Planning a garden takes time and preparation. Good preparation can be the difference between a lush, healthy, beautiful garden, and a wasted investment resulting in ailing, unproductive plants. Having the right tools for the job can make garden planning easier and more efficient. Whether you are starting your first garden or your have had many, arm yourself for success with the proper tools.
Before investing your time, money and sweat into your garden, test your soil. Good quality soil is key in a successful garden. Knowing what kind of problems your soil has will help you amend it when you begin preparing your garden plot. Some kits are designed for home use to quickly tell your soil's pH, phosphorous, nitrogen and potassium levels. Some kits enable you to send samples to a lab for analyzing. Lab reports are usually more accurate and offer recommendations for fixing your soil quality.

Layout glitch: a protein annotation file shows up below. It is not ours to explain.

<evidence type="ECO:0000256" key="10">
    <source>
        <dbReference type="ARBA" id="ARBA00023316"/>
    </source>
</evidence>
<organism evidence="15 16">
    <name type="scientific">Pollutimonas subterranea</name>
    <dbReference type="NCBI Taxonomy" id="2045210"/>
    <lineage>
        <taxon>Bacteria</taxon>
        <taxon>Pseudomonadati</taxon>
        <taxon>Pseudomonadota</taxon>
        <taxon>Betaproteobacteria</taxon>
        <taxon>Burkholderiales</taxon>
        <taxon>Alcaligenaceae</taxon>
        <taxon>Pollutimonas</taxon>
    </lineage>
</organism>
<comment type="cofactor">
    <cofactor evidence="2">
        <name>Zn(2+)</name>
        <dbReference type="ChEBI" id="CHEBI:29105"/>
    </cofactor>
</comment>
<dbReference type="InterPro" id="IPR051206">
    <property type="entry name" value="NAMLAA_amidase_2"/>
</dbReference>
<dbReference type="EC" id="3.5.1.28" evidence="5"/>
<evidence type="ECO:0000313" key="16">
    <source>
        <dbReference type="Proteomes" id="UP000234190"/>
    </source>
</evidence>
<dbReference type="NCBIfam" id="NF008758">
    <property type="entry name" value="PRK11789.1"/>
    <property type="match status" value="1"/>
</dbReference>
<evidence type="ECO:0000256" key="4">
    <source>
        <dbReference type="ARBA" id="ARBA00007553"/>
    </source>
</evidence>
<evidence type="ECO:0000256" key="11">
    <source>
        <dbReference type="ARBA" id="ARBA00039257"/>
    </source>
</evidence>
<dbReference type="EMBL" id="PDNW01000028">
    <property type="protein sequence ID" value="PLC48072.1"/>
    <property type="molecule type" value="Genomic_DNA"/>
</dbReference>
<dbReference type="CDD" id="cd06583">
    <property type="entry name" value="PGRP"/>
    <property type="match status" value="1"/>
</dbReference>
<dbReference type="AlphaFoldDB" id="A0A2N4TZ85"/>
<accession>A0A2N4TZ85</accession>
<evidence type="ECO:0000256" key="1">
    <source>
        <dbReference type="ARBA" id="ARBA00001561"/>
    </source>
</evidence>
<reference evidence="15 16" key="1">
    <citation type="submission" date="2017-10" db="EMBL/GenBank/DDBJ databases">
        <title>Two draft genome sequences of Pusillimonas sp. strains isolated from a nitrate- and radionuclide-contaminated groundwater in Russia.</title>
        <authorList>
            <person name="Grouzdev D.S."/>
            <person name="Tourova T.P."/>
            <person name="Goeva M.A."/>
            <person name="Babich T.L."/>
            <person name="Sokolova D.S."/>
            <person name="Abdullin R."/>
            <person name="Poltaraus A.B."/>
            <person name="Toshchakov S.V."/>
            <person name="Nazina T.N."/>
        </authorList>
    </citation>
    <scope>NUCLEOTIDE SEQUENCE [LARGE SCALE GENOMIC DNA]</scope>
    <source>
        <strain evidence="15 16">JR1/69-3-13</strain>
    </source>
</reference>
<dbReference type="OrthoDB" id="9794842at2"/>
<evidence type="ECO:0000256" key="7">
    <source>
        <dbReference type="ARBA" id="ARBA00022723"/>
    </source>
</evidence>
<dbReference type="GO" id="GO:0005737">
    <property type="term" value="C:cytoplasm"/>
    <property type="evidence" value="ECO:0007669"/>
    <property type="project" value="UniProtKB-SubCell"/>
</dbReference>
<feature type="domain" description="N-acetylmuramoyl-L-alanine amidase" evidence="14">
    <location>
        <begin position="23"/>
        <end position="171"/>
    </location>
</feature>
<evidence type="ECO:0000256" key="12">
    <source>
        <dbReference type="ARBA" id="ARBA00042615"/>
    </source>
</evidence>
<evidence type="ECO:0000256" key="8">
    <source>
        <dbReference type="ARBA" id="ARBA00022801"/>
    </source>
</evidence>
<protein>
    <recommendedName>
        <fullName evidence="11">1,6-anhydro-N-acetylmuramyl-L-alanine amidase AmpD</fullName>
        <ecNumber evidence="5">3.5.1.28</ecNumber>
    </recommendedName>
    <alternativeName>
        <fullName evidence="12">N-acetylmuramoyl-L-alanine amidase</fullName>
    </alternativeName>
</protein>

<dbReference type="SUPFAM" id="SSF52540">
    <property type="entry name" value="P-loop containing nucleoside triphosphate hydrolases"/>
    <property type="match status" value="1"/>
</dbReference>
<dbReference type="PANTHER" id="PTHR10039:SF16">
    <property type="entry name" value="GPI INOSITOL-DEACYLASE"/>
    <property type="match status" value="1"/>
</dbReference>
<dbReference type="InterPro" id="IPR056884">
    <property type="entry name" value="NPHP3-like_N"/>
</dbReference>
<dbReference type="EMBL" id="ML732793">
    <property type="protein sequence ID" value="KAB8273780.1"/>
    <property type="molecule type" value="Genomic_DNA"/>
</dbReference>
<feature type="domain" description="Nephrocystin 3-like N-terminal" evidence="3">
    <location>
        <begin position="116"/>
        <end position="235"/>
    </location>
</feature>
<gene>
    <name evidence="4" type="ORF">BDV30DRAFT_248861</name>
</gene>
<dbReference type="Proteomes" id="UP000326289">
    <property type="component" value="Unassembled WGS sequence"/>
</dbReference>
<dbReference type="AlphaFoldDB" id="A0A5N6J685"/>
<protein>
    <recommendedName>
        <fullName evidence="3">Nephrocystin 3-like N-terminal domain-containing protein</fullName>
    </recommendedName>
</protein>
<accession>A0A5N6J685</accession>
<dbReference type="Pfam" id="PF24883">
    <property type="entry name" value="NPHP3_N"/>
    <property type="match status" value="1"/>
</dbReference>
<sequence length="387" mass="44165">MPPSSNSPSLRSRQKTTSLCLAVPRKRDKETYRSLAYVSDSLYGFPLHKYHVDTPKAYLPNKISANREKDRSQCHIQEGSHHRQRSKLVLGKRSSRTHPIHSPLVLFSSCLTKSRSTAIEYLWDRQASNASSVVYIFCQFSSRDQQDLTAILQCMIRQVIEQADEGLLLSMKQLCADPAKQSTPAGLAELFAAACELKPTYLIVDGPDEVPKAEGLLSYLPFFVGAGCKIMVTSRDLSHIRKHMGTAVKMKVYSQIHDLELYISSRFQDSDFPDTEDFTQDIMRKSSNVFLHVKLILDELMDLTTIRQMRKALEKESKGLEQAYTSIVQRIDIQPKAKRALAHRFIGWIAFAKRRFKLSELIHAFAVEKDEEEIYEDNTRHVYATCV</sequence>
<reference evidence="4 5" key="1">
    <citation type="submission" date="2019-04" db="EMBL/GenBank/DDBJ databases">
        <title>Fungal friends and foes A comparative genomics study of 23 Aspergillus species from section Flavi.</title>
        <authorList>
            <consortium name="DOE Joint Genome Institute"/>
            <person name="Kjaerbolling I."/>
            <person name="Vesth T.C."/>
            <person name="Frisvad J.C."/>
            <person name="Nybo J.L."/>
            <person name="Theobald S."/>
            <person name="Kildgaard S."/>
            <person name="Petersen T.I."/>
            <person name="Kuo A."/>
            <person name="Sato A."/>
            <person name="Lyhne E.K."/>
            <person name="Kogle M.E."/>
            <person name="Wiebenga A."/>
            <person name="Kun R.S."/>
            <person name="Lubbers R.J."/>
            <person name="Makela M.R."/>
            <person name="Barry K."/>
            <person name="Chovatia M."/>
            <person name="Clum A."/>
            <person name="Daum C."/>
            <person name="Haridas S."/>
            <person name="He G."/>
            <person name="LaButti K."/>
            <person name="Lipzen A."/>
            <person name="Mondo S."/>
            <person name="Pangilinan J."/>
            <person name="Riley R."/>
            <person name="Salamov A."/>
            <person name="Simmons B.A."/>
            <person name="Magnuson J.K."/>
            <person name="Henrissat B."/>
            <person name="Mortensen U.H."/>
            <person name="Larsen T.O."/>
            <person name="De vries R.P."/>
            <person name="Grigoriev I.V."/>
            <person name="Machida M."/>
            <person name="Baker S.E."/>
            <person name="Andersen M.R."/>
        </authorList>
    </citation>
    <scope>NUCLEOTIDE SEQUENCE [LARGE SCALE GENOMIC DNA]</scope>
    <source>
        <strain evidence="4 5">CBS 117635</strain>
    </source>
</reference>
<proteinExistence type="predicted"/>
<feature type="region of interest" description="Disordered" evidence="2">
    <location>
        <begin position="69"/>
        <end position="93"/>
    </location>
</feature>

Space planning is important, no matter how large or small the garden may be. Keep a tape measure handy to measure your garden plot. Calculate your square footage. This will help you calculate how many plants you have space for. It will also help you when you are trying to determine how much top soil, mulch, or compost you might need. Use graph paper to create your garden design plan by creating a chart based on your square footage and making a diagram of where each plant will go. If you prefer, use computerized garden planning software tools to help you design your space.
A journal, date planner or notebook will help you keep track of many things, from the time you start planning until the end of the growing season. Keep a list of plants, plant care instructions, to-do lists, planting dates, and keep track of fertilizing all in your gardening journal. Be sure to make a note of your growing zone, which you can find by checking the United States Department of Agriculture (USDA) Plant Hardiness Zone Guide (see resources below). This can help you select plants that will thrive in your climate. Also keep track of the average first and last frost dates for your region (see resources) so that you can plan your planting dates.